Day #8 of 30 Days of Insights, and turning them into actionable wisdom I can use in my life.

Photo by sydney Rae on Unsplash

The question occurred to me; if I’m not always kind to myself, what is the quality of kindness I show to others? Truly? What is it that I am really giving?

One must be compassionate to one’s self before external compassion

Dalai Lama

There is plenty of research pointing to numerous positive impacts that self-kindness has on our well being; a greater sense of happiness, an increased satisfaction with life and a greater sense of connected-ness to others.

There is an increase in positive states of being such as curiosity, optimism, wisdom and an greater engagement in life. Self-criticism goes down and with it levels of depression, anxiety, fear of failure, and perfectionism, according to Kristin Neff (The Mindful Self Compassionate workbook).

A little kindness goes a long way

There is no doubt about it. A little kindness indeed goes a long way. I’ve been wondering how much farther that kindness might go coming from someone who regularly practices self-kindness. Someone who is continually generating ‘kind to self’ as a way of being in the world. Could that kindness be more authentic? More powerful? More abundant? It seems to me the answer could be yes.

The inherent double win

Self-kindness then creates 2 inseparable results; a concurrent happier ‘self’ and a greater positive impact on others. A commitment to join the numerous kindness movements seems infinitely best served by cultivating a primary commitment to self kindness. An intention to continually ‘fill my own cup first.’ A little kindness then, really can go much, much farther.

It’s simple, but it’s not easy

Being kind to ourselves isn’t easy. In my life long career of deep work with people, the presence of self criticism has been as common as ‘stress’. And I have to admit, it took me much of my own life to see it clearly in myself. To understand that in this American culture, self criticism is ‘a thing.’

The bottom line insight that inspired me? If I’m not great at self-kindness due to conditioned self criticism, then I may not be as kind to others as I thought I was. So this insight was targeted for the light of my attention.

Why it’s so hard

We’re just so conditioned to judge, we do it all the time. And reinforcement to do so is constant. We learned to have expectations and be harsh and self-critical. We often aren’t sure where those expectations came from, where we learned them, yet they are internalized which continually perpetuates them. They become our filter.

We measure our success by comparing ourselves to an ideal or to others and the internalized criticism constantly points out that we aren’t good enough or don’t measure up. To make our lives even more unpleasant, we not only turn this filter on ourselves, we apply it liberally to others as well. What kind of impact does that have on our relationships?

The more you look into and understand yourself, the less judgmental you become towards others.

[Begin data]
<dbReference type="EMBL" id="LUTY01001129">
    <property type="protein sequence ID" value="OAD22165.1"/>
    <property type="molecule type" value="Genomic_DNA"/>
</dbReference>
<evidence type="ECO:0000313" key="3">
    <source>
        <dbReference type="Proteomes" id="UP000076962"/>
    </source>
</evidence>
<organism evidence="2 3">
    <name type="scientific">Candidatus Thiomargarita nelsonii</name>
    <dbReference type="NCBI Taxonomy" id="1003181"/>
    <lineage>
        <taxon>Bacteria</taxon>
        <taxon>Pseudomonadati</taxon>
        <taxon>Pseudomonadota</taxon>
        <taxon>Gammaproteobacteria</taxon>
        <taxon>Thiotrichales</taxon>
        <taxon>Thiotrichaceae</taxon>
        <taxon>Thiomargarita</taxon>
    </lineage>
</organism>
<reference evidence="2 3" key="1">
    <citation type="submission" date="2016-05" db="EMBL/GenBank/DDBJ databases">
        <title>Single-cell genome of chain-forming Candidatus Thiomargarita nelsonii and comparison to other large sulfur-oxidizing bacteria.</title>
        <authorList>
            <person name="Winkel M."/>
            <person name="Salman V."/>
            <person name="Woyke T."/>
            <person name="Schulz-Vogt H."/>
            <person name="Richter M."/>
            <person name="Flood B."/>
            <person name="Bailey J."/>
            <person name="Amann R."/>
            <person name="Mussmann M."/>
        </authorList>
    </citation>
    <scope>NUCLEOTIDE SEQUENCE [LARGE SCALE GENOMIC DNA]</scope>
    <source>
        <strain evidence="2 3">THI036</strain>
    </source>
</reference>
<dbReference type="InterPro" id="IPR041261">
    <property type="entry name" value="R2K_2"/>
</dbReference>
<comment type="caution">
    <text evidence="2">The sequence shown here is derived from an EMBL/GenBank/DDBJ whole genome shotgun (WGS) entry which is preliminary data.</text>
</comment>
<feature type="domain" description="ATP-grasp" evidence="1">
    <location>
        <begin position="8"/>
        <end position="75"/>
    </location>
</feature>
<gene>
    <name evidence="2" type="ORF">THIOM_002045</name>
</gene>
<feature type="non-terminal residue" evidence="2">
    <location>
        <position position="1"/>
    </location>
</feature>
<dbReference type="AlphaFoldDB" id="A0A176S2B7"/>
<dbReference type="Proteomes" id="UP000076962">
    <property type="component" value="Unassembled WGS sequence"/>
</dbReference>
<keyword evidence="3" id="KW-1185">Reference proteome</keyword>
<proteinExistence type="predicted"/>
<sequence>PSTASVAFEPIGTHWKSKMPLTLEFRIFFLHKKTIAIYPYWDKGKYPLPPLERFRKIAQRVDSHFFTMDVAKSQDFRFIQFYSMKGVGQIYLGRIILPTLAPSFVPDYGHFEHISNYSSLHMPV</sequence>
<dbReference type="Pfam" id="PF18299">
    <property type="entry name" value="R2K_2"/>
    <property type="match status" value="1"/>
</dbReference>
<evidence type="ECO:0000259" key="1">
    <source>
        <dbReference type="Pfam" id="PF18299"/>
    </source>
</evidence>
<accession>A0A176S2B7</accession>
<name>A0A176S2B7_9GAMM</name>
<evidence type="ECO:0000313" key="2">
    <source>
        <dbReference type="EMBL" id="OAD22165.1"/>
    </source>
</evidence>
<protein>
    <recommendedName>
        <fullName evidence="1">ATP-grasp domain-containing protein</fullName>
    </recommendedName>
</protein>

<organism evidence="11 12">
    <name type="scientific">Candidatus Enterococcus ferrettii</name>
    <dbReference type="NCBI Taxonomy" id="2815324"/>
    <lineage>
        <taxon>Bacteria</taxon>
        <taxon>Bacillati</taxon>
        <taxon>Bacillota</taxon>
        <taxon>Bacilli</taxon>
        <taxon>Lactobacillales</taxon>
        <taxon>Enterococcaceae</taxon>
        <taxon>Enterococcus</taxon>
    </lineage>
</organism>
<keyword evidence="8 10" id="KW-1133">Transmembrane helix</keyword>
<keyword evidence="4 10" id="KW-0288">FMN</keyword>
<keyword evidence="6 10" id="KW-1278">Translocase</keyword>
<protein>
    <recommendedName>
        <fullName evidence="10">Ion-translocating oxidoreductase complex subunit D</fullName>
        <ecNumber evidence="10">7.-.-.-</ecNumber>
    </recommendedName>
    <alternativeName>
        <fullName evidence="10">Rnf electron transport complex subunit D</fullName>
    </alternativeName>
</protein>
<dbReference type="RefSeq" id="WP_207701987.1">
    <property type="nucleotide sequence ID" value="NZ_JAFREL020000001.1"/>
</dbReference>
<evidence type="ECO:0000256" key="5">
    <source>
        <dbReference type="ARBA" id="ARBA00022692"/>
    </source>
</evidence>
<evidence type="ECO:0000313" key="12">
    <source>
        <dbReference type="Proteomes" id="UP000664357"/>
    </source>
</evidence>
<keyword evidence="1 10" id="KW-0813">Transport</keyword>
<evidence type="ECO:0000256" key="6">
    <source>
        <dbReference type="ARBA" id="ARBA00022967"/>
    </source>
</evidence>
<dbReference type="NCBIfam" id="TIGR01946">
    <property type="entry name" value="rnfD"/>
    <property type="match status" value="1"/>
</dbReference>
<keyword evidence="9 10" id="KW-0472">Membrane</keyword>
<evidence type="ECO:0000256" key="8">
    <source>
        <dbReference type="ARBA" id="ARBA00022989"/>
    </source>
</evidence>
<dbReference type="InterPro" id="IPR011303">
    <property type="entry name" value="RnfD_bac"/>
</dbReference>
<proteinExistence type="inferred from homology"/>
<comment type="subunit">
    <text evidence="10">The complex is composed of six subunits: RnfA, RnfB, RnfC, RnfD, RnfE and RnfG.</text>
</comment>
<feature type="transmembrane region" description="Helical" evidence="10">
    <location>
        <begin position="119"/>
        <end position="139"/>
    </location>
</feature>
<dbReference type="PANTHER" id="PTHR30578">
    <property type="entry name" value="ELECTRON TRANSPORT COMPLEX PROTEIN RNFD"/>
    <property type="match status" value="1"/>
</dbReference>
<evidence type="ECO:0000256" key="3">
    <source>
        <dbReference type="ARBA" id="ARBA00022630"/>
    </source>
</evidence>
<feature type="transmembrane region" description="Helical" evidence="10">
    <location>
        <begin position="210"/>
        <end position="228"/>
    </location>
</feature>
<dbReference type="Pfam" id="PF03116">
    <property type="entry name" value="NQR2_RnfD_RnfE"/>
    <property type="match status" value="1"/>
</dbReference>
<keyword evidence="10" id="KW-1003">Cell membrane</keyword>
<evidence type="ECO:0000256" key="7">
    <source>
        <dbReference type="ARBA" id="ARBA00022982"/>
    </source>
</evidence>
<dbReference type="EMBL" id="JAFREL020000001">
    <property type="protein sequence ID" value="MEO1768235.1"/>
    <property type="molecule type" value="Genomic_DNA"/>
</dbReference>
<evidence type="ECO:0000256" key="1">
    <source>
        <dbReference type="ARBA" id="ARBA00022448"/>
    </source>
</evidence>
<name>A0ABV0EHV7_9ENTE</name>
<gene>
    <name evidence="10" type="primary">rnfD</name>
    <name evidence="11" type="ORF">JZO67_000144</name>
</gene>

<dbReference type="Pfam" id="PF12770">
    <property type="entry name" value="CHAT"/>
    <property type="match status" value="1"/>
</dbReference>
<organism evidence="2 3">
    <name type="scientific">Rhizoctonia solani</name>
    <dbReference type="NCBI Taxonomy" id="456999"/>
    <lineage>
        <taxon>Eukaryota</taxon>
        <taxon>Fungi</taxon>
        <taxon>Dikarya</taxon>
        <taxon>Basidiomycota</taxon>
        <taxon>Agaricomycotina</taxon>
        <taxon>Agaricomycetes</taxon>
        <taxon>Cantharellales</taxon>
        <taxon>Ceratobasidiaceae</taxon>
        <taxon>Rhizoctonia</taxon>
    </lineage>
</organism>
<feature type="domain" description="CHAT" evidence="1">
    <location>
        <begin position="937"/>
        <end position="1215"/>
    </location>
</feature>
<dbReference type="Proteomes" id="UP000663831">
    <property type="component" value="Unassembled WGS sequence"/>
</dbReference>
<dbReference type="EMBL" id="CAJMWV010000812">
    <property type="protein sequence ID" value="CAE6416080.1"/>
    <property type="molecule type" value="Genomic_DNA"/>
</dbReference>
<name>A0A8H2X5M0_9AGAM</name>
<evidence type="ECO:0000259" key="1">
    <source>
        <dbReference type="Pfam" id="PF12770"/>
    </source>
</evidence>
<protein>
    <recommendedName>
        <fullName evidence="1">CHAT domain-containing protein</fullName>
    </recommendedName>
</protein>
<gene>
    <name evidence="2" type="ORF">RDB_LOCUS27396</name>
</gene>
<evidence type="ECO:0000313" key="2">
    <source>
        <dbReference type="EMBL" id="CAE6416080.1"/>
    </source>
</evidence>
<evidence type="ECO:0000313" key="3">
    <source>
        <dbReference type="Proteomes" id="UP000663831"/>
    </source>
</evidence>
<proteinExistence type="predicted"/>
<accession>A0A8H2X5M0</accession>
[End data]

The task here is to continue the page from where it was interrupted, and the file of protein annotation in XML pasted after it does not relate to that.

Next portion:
Tariq Ramadan

And yet, we are who we spend our lives with, we are our primary relationship. It ought to be our best one. Enter the kindness-to-self life preserver.

How do we do it?

There is a lot written on the ‘how to’ of being kind to yourself. Here are some examples;

In your attitudes

Cultivate your inner cheerleader.
Release your inner child.
Appreciate mistakes as your perfect teachers. 
Accept and embrace your uniqueness.
Realize there is no ‘perfect’, only perfect for you right now.

In your regular practices

Set aside time for yourself.
Follow through with your word to yourself. 
Forgive yourself-blame belongs to the learned inner critic.
Practice good boundaries with harmful people, places or things.
Show yourself compassion.

In your actions

Track your progress from where you’ve been to where you are. 
Appreciate and celebrate your wins.
Take care of yourself, rest and rejuvenate. 
Ask for help and allow yourself to receive it.
Soothe, pamper and treat yourself.
Make your environments pleasing to be in.

Change first requires awareness

The key to this insight is not understanding ideas for how to do it. The‘aha’ is in how to increase my awareness of when I’m not doing it. The internal critical monologue is so easily triggered. I can implement all kinds of ways practice kindness to myself, but unless I can catch myself being unkind, I’ll continue to reinforce my default, self-critical tendency.

What if I created a filter FOR self-kindness? Activating self kindness intentionally and regularly would begin to nudge out the deeply conditioned filter for criticism. I wouldn’t be dependent on catching myself in self judgment.

2 ways I am creating a filter FOR self-kindness

1) Kind words- I work diligently on the words I use externally, which automatically results in a kinder internal dialogue. My self talk needs to make me feel happy, inspired, appreciated and unconditionally supported by myself. That’s me being my own best support and ally.

2) “Is it kind?” I use this question to continually prompt myself to check the ‘kindness quotient’ of what I’m thinking, feeling or choosing in any given moment. The question interrupts any internal monologue that might be running in the background, outside of my awareness.

This combination of personal interventions has been powerful. I not only get the answer immediately, I feel ‘heads up’ that shifts my experience of the moment and creates the space to choose self-kindness. I’m noticing self criticism in others more quickly as well, and that absolutely makes me a better coach!

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